Harper Lee R.I.P.
Famed Author Of “To Kill A Mockingbird” Transitions
“To Kill a Mockingbird,” published in 1960, is the story of a girl nicknamed Scout growing up in a Depression-era Southern town. A black man has been wrongly accused of raping a white woman, and Scout’s father, the resolute lawyer Atticus Finch, defends him despite threats and the scorn of many.
The book quickly became a best-seller, won the Pulitzer Prize and was made into a memorable movie in 1962, with Gregory Peck winning an Oscar for his portrayal of Atticus. As the civil rights movement grew, the novel inspired a generation of young lawyers, was assigned in high schools all over the country and was a popular choice for citywide, or nationwide, reading programs.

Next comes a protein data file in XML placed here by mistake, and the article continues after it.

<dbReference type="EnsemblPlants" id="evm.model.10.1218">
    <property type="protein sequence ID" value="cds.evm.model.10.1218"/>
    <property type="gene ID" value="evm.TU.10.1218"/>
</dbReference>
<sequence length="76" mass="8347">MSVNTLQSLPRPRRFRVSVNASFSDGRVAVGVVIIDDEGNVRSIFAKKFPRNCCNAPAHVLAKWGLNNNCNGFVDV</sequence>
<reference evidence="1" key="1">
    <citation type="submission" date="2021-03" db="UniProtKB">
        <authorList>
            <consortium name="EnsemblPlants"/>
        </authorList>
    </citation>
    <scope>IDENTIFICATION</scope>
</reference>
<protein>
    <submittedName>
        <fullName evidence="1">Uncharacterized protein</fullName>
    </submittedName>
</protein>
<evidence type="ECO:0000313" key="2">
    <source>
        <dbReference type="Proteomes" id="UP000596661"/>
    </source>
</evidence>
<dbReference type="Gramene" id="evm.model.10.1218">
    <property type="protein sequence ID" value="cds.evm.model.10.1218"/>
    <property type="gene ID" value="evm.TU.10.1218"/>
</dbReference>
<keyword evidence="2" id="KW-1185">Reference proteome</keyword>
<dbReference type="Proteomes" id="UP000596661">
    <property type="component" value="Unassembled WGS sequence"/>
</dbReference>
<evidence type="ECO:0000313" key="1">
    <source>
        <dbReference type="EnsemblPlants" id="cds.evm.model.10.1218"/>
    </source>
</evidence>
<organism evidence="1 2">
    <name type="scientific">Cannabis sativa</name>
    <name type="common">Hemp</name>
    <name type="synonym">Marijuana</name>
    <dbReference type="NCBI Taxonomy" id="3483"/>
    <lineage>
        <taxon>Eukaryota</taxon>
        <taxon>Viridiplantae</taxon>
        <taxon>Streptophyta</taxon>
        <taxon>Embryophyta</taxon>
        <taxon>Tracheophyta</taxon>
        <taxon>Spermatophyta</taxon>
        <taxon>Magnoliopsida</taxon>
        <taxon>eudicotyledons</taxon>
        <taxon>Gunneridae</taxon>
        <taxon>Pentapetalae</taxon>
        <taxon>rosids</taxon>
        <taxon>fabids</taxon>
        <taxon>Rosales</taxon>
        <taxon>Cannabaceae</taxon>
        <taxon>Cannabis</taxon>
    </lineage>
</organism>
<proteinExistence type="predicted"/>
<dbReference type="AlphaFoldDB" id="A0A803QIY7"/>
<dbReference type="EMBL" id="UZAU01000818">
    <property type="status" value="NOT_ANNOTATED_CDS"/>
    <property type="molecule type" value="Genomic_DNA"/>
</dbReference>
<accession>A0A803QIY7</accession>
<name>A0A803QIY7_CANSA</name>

By 2015, its sales were reported by HarperCollins to be more than 40 million worldwide, making it one of the most widely read American novels of the 20th century. When the Library of Congress did a survey in 1991 on books that have affected people’s lives, “To Kill a Mockingbird” was second only to the Bible.
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